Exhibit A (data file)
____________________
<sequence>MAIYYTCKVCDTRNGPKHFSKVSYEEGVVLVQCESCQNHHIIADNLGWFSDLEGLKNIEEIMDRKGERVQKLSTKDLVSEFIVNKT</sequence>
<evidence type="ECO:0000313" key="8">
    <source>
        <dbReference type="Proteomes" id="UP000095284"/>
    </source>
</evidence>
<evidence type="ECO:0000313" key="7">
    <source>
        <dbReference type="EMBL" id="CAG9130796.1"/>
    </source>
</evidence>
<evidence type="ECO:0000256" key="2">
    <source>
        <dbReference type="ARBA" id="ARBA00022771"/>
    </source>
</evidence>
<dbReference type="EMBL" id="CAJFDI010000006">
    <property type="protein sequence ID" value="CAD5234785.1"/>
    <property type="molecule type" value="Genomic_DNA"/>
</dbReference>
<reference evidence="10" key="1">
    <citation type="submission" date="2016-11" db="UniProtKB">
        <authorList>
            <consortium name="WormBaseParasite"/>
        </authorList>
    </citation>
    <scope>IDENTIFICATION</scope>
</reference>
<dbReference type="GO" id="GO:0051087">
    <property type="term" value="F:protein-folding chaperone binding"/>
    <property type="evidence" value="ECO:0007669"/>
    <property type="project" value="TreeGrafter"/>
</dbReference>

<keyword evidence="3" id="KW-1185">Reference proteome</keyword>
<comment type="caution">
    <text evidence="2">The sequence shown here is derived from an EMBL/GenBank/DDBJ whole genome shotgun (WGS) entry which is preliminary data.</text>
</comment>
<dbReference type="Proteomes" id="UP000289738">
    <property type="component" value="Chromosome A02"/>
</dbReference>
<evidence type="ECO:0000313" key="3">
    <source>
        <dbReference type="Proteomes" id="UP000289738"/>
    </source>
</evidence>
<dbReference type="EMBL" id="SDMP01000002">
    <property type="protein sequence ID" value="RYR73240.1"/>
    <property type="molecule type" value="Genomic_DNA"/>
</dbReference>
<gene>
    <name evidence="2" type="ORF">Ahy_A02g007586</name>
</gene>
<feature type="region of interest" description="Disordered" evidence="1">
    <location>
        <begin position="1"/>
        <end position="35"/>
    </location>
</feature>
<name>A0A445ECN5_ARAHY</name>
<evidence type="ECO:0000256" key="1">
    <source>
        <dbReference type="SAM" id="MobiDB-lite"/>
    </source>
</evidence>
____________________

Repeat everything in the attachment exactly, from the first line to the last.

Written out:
<sequence>MAIYYTCKVCDTRNGPKHFSKVSYEEGVVLVQCESCQNHHIIADNLGWFSDLEGLKNIEEIMDRKGERVQKLSTKDLVSEFIVNKT</sequence>
<evidence type="ECO:0000313" key="8">
    <source>
        <dbReference type="Proteomes" id="UP000095284"/>
    </source>
</evidence>
<evidence type="ECO:0000313" key="7">
    <source>
        <dbReference type="EMBL" id="CAG9130796.1"/>
    </source>
</evidence>
<evidence type="ECO:0000256" key="2">
    <source>
        <dbReference type="ARBA" id="ARBA00022771"/>
    </source>
</evidence>
<dbReference type="EMBL" id="CAJFDI010000006">
    <property type="protein sequence ID" value="CAD5234785.1"/>
    <property type="molecule type" value="Genomic_DNA"/>
</dbReference>
<reference evidence="10" key="1">
    <citation type="submission" date="2016-11" db="UniProtKB">
        <authorList>
            <consortium name="WormBaseParasite"/>
        </authorList>
    </citation>
    <scope>IDENTIFICATION</scope>
</reference>
<dbReference type="GO" id="GO:0051087">
    <property type="term" value="F:protein-folding chaperone binding"/>
    <property type="evidence" value="ECO:0007669"/>
    <property type="project" value="TreeGrafter"/>
</dbReference>

<keyword evidence="3" id="KW-1185">Reference proteome</keyword>
<comment type="caution">
    <text evidence="2">The sequence shown here is derived from an EMBL/GenBank/DDBJ whole genome shotgun (WGS) entry which is preliminary data.</text>
</comment>
<dbReference type="Proteomes" id="UP000289738">
    <property type="component" value="Chromosome A02"/>
</dbReference>
<evidence type="ECO:0000313" key="3">
    <source>
        <dbReference type="Proteomes" id="UP000289738"/>
    </source>
</evidence>
<dbReference type="EMBL" id="SDMP01000002">
    <property type="protein sequence ID" value="RYR73240.1"/>
    <property type="molecule type" value="Genomic_DNA"/>
</dbReference>
<gene>
    <name evidence="2" type="ORF">Ahy_A02g007586</name>
</gene>
<feature type="region of interest" description="Disordered" evidence="1">
    <location>
        <begin position="1"/>
        <end position="35"/>
    </location>
</feature>
<name>A0A445ECN5_ARAHY</name>
<evidence type="ECO:0000256" key="1">
    <source>
        <dbReference type="SAM" id="MobiDB-lite"/>
    </source>
</evidence>